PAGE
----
World

World is a common name for the whole of human civilization, specifically human experience, history, or the human condition in general, worldwide, i.e. anywhere on Earth.

In a philosophical context it may refer to:

  1. the whole of the physical Universe, or
  2. an ontological world (see world disclosure).

In a theological context, world usually refers to the material or the profane sphere, as opposed to the celestial, spiritual, transcendent or sacred. The "end of the world" refers to scenarios of the final end of human history, often in religious contexts.

World history is commonly understood as spanning the major geopolitical developments of about five millennia, from the first civilizations to the present.

World population is the sum of all human populations at any time; similarly, world economy is the sum of the economies of all societies (all countries), especially in the context of globalization. Terms like world championship, gross world product, world flags etc. also imply the sum or combination of all current-day sovereign states.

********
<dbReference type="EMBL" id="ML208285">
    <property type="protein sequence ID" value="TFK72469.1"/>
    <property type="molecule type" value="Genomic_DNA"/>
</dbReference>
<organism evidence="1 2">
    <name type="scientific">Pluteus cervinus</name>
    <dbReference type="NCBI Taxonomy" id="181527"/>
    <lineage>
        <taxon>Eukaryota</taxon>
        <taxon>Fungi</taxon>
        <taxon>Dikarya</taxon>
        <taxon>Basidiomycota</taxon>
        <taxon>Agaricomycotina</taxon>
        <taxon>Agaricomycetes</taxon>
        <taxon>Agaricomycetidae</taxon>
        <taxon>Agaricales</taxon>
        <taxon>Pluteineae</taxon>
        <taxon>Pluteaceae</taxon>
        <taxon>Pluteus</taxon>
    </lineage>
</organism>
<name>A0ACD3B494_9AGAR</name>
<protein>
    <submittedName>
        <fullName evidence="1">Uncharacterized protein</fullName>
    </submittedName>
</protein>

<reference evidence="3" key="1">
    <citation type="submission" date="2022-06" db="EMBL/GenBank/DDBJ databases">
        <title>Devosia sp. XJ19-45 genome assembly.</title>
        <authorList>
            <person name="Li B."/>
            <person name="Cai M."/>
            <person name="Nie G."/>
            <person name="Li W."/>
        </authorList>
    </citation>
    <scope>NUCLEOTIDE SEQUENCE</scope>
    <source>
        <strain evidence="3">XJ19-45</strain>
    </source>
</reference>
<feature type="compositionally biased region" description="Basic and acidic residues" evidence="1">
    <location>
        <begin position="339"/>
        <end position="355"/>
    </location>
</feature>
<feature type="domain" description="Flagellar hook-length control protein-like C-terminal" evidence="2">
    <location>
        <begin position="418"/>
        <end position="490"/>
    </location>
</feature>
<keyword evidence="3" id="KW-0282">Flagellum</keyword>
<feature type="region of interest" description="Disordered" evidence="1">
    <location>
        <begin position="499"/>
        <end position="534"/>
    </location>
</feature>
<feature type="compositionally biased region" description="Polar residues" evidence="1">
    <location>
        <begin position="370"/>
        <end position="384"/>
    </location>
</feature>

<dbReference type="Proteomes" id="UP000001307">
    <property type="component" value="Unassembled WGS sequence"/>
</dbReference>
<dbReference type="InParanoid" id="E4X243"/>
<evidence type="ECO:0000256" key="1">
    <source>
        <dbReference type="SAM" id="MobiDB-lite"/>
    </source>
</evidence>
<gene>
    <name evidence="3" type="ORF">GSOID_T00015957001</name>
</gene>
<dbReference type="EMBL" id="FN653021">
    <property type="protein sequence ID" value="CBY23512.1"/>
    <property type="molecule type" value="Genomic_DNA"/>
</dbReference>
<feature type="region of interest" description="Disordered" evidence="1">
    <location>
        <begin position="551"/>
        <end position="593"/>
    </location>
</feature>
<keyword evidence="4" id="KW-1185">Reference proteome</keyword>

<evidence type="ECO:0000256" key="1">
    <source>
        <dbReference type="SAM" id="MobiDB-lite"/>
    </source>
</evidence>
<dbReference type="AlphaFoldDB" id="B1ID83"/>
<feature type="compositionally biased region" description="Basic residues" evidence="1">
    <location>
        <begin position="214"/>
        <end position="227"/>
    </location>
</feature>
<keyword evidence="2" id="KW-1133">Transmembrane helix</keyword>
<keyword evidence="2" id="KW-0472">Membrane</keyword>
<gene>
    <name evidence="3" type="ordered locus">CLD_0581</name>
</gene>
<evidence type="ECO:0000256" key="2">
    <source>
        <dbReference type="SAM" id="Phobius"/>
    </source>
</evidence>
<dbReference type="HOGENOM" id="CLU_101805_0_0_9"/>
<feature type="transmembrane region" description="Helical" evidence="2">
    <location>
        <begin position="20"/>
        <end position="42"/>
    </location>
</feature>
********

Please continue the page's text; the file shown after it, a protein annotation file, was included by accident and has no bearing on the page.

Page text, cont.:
In terms such as world religion, world language, and world war, world suggests international or intercontinental scope without necessarily implying participation of the entire world.

In terms such as world map and world climate, world is used in the sense detached from human culture or civilization, referring to the planet Earth physically.

Read more about World:  Etymology and Usage, Philosophy, Religion and Mythology

Famous quotes containing the word world:

    Magic is the envelopment and coercion of the objective world by the ego; it is a dynamic subjectivism. Religion is the coercion of the ego by gods and spirits who are objectively conceived beings in control of nature and man.
    Richard Chase (b. 1914)

    However, no two people see the external world in exactly the same way. To every separate person a thing is what he thinks it is—in other words, not a thing, but a think.
    Penelope Fitzgerald (b. 1916)

    A certain kind of rich man afflicted with the symptoms of moral dandyism sooner or later comes to the conclusion that it isn’t enough merely to make money. He feels obliged to hold views, to espouse causes and elect Presidents, to explain to a trembling world how and why the world went wrong. The spectacle is nearly always comic.
    Lewis H. Lapham (b. 1935)